Work done by friction

Consider how you felt this morning. Do you feel energized and ready to go when you wake up? Or did you feel sleepy, dragged your feet, and couldn’t seem to get up? We often discuss our energy levels, but what does that really imply? And where do you get your energy?
We also refer to living things as having energy; think of an energetic dog or a fast-moving fish. Is it possible for a tree to have energy? Is there any energy in your car? What do you think about a lightbulb? Or the chair you’re actually seated in? What about a rock that’s lying around on the ground outside?
When a force is applied to an object, it usually causes the object to accelerate in the direction of the net force. We change the amount of energy in an object by making it accelerate. The ability to work or complete a task is referred to as energy.
We give a ball the opportunity to fly through the air and create a dent in the dirt when we throw it by adding force to it when we throw it. Without the energy transfer from your hand to the ball, the ball would not have been able to do such stuff.

Find work done given force vector and distance vector

The friction between two surfaces converts kinetic energy into thermal energy when they move relative to each other (that is, it converts work to heat). The use of friction produced by rubbing pieces of wood together to start a fire is an example of how this property can have drastic consequences. As motion with friction occurs, such as when a viscous fluid is agitated, kinetic energy is converted to thermal energy. Wear is another significant consequence of many forms of friction, which can result in performance degradation or component damage. The science of tribology includes friction as a part.
Friction is beneficial and necessary for providing traction and promoting movement on ground. For acceleration, deceleration, and changing direction, most land vehicles depend on friction. Sudden traction failure can result in a loss of control and an accident.
Friction is not a fundamental force in and of itself. Inter-surface adhesion, surface roughness, surface deformation, and surface pollution all contribute to dry friction. Because of the complexity of these interactions, it is impossible to calculate friction from first principles, necessitating the use of analytical methods for study and theory creation.

A 1.6-kg block on a horizontal surface is attached to a spring

The term “work” has a different meaning in daily life than it does in physics. Only the part of an applied force that is parallel to the motion works on an object in physics. A individual carrying a heavy book, for example, is not doing any work on the book.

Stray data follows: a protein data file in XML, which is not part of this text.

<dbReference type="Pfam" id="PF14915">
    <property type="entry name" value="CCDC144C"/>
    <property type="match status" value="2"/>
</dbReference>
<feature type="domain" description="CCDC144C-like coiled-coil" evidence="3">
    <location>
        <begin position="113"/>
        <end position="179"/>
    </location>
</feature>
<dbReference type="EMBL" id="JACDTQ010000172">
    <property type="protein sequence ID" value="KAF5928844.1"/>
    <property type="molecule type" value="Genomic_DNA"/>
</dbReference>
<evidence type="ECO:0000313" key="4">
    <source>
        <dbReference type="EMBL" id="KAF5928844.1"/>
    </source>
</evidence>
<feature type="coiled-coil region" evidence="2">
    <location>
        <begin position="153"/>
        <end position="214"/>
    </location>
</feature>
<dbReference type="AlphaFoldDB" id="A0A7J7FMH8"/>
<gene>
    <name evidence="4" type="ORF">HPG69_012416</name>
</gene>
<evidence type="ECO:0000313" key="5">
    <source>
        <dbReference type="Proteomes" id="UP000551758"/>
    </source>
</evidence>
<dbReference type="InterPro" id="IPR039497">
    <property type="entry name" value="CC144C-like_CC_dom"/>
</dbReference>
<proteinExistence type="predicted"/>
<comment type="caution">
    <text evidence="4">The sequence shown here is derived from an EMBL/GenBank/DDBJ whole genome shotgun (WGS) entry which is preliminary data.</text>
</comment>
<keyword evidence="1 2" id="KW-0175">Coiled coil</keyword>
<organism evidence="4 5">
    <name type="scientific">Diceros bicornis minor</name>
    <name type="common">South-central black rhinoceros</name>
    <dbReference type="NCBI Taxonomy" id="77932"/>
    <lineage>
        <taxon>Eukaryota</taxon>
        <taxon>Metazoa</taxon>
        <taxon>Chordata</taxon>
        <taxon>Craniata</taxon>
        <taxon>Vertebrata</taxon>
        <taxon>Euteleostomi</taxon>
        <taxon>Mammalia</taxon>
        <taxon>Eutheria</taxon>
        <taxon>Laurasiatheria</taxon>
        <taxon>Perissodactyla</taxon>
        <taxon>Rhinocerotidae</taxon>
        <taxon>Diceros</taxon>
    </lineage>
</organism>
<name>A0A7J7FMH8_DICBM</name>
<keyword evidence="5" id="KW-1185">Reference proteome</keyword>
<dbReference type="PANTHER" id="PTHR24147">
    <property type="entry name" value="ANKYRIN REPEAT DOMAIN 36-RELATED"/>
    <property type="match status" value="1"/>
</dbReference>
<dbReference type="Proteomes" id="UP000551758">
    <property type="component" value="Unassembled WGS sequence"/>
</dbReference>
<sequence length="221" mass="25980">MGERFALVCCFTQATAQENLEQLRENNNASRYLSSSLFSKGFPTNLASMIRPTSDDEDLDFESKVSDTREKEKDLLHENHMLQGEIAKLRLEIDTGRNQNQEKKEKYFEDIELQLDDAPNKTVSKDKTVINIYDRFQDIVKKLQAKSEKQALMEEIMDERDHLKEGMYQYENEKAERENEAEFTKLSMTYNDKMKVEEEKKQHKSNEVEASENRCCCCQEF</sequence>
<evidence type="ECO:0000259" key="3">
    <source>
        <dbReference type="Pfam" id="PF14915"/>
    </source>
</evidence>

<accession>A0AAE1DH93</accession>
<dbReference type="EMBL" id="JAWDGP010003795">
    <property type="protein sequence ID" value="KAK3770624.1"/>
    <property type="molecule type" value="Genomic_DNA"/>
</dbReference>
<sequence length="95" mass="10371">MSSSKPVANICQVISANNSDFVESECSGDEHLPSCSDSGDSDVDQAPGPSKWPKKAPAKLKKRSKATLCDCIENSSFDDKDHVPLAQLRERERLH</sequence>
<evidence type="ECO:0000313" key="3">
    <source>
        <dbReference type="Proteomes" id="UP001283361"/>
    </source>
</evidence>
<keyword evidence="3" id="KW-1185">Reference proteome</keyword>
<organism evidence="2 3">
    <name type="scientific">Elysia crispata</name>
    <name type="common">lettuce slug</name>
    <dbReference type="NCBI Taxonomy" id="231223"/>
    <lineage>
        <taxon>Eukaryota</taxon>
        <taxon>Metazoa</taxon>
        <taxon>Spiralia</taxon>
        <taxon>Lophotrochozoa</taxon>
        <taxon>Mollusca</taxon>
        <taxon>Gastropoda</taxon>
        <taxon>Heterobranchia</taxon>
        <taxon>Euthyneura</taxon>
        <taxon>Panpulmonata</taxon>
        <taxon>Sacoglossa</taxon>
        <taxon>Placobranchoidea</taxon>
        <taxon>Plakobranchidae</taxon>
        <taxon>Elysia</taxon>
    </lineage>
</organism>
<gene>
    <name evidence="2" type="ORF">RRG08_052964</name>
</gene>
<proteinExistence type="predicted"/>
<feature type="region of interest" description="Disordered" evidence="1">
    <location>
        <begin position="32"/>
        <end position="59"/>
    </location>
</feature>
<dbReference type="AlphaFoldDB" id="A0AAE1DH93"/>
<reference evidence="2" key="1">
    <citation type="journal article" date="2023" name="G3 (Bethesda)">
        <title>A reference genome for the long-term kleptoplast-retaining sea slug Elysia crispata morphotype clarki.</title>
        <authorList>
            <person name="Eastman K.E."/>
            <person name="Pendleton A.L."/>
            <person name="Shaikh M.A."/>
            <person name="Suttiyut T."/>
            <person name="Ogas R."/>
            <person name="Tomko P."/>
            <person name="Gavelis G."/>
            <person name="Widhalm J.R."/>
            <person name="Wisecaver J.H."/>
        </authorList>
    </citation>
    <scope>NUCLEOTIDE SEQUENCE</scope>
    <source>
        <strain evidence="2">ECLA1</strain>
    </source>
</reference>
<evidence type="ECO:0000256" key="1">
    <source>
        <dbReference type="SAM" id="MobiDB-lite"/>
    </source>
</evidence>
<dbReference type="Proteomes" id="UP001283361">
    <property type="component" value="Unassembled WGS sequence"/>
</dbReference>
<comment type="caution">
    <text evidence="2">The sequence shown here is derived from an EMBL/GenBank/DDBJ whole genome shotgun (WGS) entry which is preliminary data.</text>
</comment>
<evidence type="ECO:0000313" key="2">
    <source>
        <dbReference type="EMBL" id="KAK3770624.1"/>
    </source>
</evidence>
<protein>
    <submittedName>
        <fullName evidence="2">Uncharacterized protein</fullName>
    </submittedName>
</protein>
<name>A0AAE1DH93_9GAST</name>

Calculate the work performed on a box if it is dragged (text5m) along the ground by a force of (F=text20text N) at an angle of (text60)(text°) to the horizontal.
A force of (text10) (textN) is applied to drive a block across a frictionless surface for a rightward displacement of (text5,0) (textm). (text20) (textN) is the weight of the block (vecF g ). Calculate the amount of work performed by the following forces: natural force, weight (vecF g), and applied force.
After a displacement of (text5,0) (textm) to the right, a frictional force of (text10) (textN) slows a moving block to a stop. (text20) (textN) (textN) (textN) (textN) (textN) (textN) (textN) (textN) (textN) (textN) (textN) (textN) (textN) ( Calculate the amount of work performed by the following forces: normal force, weight, and frictional force.

A 7.80-g bullet moving at 575 m/s penetrates a tree trunk to a

Work is characterized as a form of energy in physics. When a force acts on something that moves from one location to another, work is created. Forces can shift with position, and displacements can take several different paths between two points. We first define the dot product of these two vectors as the increment of work dW performed by a force (vecF) acting through an infinitesimal displacement d(vecr):
Figure 1: (PageIndex1) Work is described by vectors. At one point along the path between A and B, the force acting on a particle and its infinitesimal displacement are seen. The dot product of these two vectors is infinitesimal work; the integral of the dot product along the direction is absolute work.
Since the definition of the dot product for work can be expressed more clearly in terms of magnitudes and angles, we prefer to express it in terms of the magnitudes of the vectors and the cosine of the angle between them. The dot product could have been expressed in terms of the different components implemented in Vectors. The x- and y-components in Cartesian coordinates, or the r- and (varphi)-components in polar coordinates, were these in two dimensions; in three dimensions, it was just the x-, y-, and z-components. Which option is more practical depends on the circumstances. In other words, the work performed by a force acting over a displacement can be expressed as a result of one component acting parallel to the other component, as seen in Equation 7.1. Because of the properties of vectors, it makes no difference if you take the component of the force parallel to the displacement or the component of the displacement parallel to the force—the effect is the same.